In March 2021, the Rewilding Ukraine team made an expedition to the Small Tataru, Small Daler, and Large Daler islands in the Danube Delta to study the impact of grazing on these areas’ ecosystem. Oleg Dyakov, an ecosystem restoration specialist, told us about this.
“We have explored all the islands and found that regular grazing regulates the spread of different plant species, reduces the risk of fire, and clears dams of weeds and excess vegetation. Herewith, animals do not destroy rare plants as the latter are mainly aquatic species, and herbivores do not eat them,” Oleg emphasized.
Scientists were particularly interested in comparing the state of the islands since natural grazing is currently carried out only on the Small Tataru Island. It is very difficult to organize it on the other two islands now due to seasonal flooding and human activities’ consequences.
Historically, the Small Tataru island was a pasture for cattle until the mid-20th century. The animals were returned here in 2018-2019. At that time, the load on the pasture was 35 heads, including two bulls of Hungarian grey breed. In 2020, another 10 Hutsul horses were brought to the island.
“During the expedition, we found at least 5-6 calves born this year. Currently, the island is home to 20-30 head of cattle and 10 horses. It is difficult to calculate more precisely, because there are real jungles in some parts of the island. By the way, natural grazing has significantly increased the passability of the areas, and hence — their attractiveness to tourists. For example, it is almost impossible to walk on the Large Daler and Small Daler islands.”
Another advantage of natural grazing is the formation and maintenance of marshy meadows due to the destruction of shrubs. Such lowlands are a good place for nesting and hunting of rare bird species. Many species of fish and amphibians spawn here, and a favorable environment for insects emerges.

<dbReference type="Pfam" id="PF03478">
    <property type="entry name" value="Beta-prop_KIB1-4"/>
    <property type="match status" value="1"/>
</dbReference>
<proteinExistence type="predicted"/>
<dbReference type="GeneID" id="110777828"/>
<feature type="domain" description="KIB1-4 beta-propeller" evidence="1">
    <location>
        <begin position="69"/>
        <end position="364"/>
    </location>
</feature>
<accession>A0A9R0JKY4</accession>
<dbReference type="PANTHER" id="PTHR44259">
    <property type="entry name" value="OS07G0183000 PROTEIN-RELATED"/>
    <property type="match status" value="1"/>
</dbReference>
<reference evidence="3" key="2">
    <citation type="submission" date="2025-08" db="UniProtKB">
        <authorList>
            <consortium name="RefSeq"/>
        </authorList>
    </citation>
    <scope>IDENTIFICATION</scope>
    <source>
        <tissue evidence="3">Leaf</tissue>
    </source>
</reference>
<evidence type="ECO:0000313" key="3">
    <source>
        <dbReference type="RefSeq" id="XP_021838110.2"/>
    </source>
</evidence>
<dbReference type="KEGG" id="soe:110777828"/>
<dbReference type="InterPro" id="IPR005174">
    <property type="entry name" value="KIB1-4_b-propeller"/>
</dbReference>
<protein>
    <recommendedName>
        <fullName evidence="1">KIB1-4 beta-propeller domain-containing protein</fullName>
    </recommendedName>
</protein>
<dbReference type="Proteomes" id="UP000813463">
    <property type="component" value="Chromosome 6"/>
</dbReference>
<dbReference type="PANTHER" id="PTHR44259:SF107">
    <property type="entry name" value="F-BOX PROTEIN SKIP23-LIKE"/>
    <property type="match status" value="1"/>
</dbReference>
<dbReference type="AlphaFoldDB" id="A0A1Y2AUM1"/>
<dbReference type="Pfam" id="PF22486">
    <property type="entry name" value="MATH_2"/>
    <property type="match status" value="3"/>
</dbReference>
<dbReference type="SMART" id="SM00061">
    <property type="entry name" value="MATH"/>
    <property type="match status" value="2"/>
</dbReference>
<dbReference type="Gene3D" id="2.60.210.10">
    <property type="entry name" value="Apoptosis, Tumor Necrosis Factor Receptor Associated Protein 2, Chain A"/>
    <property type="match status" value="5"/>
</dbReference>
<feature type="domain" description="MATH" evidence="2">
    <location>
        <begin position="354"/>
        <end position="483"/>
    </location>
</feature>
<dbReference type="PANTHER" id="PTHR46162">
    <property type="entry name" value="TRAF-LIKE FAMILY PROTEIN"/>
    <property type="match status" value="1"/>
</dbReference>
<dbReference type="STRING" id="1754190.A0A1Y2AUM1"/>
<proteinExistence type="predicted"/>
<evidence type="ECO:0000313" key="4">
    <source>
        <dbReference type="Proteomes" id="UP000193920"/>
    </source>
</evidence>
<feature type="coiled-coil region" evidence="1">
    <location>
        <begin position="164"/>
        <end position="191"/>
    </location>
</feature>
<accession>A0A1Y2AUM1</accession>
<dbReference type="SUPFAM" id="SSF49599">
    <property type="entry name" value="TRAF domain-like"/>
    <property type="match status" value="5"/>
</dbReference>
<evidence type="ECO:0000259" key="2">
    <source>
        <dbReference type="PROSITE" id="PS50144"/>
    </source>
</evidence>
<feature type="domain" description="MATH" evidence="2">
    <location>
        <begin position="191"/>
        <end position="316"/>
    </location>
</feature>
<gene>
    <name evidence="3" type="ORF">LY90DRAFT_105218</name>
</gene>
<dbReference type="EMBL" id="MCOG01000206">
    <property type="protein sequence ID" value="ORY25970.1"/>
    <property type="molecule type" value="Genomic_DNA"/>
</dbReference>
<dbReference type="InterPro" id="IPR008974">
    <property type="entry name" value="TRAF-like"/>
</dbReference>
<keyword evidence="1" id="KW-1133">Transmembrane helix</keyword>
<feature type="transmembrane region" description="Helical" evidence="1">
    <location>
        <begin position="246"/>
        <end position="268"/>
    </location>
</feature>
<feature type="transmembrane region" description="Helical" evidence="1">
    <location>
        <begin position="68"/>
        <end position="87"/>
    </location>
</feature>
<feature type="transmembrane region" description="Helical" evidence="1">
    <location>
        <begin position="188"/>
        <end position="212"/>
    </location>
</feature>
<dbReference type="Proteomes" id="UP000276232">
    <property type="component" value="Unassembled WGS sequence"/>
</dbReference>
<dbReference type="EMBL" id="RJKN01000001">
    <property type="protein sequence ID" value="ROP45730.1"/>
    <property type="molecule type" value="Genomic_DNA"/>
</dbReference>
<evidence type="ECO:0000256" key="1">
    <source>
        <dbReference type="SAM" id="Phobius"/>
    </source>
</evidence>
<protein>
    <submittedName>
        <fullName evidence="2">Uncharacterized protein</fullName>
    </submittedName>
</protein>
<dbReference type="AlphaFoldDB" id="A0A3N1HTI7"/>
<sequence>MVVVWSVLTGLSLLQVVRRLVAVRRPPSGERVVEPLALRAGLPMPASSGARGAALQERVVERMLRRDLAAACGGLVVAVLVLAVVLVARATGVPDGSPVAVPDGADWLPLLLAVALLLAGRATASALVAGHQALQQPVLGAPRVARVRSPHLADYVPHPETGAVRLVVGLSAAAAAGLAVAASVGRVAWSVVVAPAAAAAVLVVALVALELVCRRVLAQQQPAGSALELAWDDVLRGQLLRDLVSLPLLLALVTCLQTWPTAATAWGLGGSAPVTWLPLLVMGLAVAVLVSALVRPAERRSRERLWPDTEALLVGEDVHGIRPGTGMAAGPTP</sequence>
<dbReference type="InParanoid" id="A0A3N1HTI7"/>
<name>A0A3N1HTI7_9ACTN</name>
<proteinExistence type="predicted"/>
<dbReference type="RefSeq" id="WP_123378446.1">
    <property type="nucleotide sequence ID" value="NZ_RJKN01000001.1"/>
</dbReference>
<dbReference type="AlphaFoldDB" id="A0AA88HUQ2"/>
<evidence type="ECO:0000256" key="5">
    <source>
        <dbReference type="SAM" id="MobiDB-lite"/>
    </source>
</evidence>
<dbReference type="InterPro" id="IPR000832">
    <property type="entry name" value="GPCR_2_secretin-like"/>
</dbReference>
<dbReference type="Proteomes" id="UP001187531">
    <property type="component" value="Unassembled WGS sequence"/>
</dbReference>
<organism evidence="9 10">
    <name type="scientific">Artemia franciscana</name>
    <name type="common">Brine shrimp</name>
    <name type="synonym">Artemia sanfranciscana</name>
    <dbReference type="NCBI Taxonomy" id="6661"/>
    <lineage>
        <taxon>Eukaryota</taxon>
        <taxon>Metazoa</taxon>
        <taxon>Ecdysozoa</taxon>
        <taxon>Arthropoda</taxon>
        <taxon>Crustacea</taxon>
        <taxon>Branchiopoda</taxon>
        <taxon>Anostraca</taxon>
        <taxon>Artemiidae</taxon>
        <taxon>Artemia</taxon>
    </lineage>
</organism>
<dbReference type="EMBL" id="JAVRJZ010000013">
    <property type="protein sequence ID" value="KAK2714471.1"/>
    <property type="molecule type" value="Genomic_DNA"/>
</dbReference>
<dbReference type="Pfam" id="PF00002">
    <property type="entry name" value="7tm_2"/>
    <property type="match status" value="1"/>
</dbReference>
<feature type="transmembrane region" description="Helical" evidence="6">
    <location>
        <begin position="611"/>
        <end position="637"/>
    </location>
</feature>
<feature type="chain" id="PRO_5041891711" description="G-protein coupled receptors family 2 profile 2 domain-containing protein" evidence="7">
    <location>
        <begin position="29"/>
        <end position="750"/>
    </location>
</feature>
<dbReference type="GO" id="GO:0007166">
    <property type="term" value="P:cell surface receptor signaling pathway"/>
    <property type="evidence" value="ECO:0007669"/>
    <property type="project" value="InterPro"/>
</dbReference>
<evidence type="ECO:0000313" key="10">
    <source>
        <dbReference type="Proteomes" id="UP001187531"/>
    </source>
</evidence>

“We all know about the damage that fires do to nature. The issue is especially relevant in spring. After all, spontaneous combustion of grass kills many animals and plants. Now look at these statistics: since 1999 no fires have been recorded on the Small Tataru island!” Oleg emphasized.
Animals eat away the vegetation around the reeds, which significantly reduces the contact area between them and forest stands containing a lot of dry wood. After all, most often, the cause of forest fires is grass ignition.
“Areas without natural grazing are not so diverse in the number of plants, insects, and birds. More aggressive vegetation displaces everything else, and the area turns into impenetrable thickets. This is not very good for the ecosystem as a whole, because without natural grazing there is a decrease in biodiversity at all levels,” said Mykhailo Nesterenko, Rewilding Ukraine executive director.
We will continue monitoring the impact of animals on the vegetation of the Small Tataru island. The thing is that different species of herbivores affect the vegetation differently. For example, the extinct aurochs and their descendants — grey cattle —mostly eat grass. Thus, they create and maintain meadows. Horses, on the other hand, either continue using the meadows created by cows and contribute to meadows’ further development, or mostly affect shrubs and young trees, especially in winter, helping to open and make the landscape more passable. They can also help curb the growth of alien species, such as the Amorphous shrub, which is native to America but creates many problems along the rivers of the Danube basin.
We hope the large herbivorous species of the Tataru island will include water buffalos. They, as our experience shows, feel very well in the Danube Delta. Unlike cows and horses, they significantly affect the swampy parts of the islands, creating ponds or large puddles of open water, which is a crucial environment for large numbers of fish, birds, amphibians, and insects.